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numerous in the land, provided only the great principles of Christian doctrine and Christian morality be universally diffused ? In a State like ours especially, the minor points should bend to the weightier. The Dissenter should neither wage war against the Churchman, nor the Churchman frown unlovingly on the Dissenter. Both should unite against the common foe; if they did, God would prosper them. Surely the field of Christian labour is large enough for both. They are helps meet for each other. They are “ brethren;" why should there be “ strife” between them.

Let us hope and pray that the great Being, who holds in his hand the destinies of nations, may put it into the hearts of our rulers to do those things which are at once pleasing to himself and conducive to the interests of a great people ; that he would incline us and every soul in these realms to give unto all their dues ; that amid the shaking of all other kingdoms our country may sit unmoved ; and that to children and children's children it may be told, that, relying on him and his guidance, our senators were taught wisdom even in troublous times.



« There is a secret in the ways of God
With his own children, which none others know,
That sweetens all he does."

It has been deemed strange that Joseph, who was manifestly a person of amiable disposition and an affectionate nature, did not contrive means to acquaint his venerable father with his fortunes in the land of Egypt. How easy would it have been for him, especially after his advancement to honour under Pharaoh, to have found means of communicating to the good old man the history of his promotion, and thus to have soothed the anguish of a parent's grief ! The thing, however, we doubt not, was of God; and it was not for Joseph to oppose even the tender affections of nature to the positive will of heaven. Had he been left to the exercise of his own judgment in the matter, he would, in all likelihood, have taken an early opportunity of relieving the solicitude which Jacob, he could not but feel, endured in his behalf. We do not suppose him to have resembled those who, when they come unexpectedly to honour, forget or are ashamed of the friends of their youth and the attachments which they once thought sacred ; the sequel shows that such was not the disposition of Joseph. But the time for making such a discovery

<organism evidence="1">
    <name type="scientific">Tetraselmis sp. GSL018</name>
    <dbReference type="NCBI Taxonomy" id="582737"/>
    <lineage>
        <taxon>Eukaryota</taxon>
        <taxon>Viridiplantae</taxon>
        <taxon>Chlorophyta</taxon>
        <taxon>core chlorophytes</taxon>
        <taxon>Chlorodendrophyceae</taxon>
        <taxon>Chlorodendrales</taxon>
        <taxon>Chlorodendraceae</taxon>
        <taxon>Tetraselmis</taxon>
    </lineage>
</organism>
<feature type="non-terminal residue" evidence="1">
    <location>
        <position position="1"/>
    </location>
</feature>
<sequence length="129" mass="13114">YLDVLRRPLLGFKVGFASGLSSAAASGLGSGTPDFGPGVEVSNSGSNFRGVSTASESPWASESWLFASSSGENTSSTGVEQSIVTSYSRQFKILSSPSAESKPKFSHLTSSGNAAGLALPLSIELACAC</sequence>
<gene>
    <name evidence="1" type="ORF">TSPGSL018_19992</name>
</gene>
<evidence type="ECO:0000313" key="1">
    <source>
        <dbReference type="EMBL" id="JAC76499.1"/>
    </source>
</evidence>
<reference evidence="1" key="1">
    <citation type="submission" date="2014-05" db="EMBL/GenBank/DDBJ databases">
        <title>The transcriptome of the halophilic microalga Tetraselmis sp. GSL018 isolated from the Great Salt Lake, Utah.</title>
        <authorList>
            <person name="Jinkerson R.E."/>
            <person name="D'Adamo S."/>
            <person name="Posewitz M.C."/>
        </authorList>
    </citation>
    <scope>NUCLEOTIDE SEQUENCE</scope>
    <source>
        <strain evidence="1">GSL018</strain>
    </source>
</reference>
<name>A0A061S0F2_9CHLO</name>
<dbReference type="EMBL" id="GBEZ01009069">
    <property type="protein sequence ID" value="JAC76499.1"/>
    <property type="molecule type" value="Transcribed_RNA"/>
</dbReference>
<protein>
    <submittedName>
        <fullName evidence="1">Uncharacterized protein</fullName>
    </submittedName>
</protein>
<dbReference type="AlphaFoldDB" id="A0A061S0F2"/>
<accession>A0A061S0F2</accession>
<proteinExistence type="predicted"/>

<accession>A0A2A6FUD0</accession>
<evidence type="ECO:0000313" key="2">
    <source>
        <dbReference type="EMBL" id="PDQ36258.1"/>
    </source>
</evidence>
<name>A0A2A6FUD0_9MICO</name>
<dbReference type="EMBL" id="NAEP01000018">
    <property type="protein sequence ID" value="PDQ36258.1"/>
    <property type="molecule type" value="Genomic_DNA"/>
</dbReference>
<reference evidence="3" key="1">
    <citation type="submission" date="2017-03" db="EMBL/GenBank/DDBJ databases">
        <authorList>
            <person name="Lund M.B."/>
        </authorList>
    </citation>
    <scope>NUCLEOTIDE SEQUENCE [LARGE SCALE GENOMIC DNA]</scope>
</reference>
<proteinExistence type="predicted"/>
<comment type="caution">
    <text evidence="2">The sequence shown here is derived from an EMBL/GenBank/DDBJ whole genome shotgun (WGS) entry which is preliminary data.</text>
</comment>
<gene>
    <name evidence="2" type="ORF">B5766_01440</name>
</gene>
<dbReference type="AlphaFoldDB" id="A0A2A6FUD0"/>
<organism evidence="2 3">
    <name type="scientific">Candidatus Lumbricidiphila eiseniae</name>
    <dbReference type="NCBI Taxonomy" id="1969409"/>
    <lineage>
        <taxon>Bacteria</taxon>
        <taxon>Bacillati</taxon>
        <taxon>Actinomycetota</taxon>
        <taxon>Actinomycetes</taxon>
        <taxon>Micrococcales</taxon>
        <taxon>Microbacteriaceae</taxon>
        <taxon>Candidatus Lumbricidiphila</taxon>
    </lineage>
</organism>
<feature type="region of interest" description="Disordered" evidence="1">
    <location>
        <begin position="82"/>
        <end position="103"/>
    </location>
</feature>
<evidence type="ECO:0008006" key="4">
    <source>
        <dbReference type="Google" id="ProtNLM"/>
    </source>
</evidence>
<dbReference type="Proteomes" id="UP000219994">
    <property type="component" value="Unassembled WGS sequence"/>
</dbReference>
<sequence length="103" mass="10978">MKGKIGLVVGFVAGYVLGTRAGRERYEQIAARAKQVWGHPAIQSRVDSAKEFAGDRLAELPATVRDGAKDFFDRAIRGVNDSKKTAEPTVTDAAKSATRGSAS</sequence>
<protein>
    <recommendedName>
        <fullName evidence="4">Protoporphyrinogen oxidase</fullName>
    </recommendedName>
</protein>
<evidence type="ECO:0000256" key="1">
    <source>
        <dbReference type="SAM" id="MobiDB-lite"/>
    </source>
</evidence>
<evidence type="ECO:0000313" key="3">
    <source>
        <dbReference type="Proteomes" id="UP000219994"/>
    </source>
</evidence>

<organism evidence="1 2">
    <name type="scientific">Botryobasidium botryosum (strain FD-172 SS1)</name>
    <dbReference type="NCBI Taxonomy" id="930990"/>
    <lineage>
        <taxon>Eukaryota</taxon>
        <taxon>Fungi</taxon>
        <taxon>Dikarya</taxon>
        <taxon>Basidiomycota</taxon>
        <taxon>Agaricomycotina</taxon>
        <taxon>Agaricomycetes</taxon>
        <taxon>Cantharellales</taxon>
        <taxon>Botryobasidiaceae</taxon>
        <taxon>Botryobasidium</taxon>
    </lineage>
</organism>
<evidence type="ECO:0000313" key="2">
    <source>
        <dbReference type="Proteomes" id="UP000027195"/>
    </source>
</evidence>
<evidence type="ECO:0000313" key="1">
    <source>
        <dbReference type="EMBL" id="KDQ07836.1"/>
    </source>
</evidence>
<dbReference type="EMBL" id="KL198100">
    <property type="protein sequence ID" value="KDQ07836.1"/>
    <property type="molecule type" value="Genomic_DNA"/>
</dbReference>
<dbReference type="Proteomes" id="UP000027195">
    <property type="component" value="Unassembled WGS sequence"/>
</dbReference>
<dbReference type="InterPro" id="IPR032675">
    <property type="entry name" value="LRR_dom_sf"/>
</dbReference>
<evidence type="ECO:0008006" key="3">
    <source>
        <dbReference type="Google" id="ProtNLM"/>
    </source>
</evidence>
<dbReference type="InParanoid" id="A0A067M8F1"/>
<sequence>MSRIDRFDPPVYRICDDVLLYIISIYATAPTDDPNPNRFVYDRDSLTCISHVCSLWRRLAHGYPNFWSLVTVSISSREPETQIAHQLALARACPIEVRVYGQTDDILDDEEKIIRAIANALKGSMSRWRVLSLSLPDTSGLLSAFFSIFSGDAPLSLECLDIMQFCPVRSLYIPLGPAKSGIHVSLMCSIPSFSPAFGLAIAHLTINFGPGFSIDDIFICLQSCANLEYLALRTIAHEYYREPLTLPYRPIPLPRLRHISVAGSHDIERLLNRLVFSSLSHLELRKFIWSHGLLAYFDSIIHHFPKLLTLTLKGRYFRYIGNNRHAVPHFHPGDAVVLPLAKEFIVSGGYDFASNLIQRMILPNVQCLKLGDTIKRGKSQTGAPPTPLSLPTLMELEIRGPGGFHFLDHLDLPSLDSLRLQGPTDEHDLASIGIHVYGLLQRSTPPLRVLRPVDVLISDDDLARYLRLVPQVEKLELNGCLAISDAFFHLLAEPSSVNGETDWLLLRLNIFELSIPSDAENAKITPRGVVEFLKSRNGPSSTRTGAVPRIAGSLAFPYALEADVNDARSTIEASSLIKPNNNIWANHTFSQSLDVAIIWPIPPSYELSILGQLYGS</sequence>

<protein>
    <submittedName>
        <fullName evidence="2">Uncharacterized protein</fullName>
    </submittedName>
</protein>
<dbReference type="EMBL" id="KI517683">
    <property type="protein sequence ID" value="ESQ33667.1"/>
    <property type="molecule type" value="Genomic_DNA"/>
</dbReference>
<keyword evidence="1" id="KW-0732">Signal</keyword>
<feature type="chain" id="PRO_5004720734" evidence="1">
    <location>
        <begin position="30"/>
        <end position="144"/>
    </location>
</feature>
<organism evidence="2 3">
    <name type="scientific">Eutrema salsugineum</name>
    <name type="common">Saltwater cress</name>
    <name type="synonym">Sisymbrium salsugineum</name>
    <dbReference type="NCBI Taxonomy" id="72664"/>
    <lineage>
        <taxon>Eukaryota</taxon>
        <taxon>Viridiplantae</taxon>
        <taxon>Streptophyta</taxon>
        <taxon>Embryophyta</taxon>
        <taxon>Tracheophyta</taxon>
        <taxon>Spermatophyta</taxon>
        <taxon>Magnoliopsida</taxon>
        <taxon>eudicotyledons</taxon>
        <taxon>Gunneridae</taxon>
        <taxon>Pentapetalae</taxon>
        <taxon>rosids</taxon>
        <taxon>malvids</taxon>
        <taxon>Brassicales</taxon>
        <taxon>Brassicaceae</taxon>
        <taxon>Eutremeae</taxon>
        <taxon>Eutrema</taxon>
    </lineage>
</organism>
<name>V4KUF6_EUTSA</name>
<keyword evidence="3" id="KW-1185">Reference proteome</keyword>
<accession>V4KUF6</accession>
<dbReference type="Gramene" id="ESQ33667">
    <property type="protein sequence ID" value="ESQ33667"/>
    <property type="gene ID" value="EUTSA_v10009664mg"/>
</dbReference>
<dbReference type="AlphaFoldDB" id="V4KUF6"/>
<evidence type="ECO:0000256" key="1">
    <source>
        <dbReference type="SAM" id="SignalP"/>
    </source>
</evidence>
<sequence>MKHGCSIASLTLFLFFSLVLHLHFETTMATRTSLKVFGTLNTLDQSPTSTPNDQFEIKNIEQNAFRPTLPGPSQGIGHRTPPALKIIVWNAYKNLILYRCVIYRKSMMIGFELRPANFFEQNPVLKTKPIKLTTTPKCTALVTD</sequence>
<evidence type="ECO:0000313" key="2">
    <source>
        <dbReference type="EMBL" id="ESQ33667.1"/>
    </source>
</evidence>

was not yet come. The purposes of Providence demanded that, for the present, his fortunes should be unknown to his kindred. His brethren were yet to be brought unto repentance, and their unconscious introduction into his presence was to be the means of awakening it. Other important consequences, too, were dependent upon their ignorance of his success in life. Their respective characters were thus more naturally developed, and a way was likewise opened up for the subsequent preservation of their race. Had they known that the brother whom they so unmercifully misused was made ruler over all the land of Egypt, they would have trembled to face him ; and 80 they and their father's house might have perished for lack of bread. It was, therefore, truly a benevolent arrangement on the part of Providence, that Joseph was not at liberty to communicate to his sorrowful parent an account of his existence and prosperity. To have done so, would indeed have spared the old man much anguish of heart, and would have almost compensated for the previous misery he had endured; but it would, at the same time, have occasioned extreme unhappiness in the family circlehave gone far to alienate entirely the affections of Jacob from his other sons, and have almost completely marred domestic enjoyment. For how could he have looked upon them any more but as characters of the worst possible description, as the dishonour of his house, and the enemies of his peace ? To have been thus for years imposed upon by the authors of this wrong; to have sustained, too, the yet more insulting mockery of their hypocritical consolation ; to have been made the victim of their cruel dissimulation,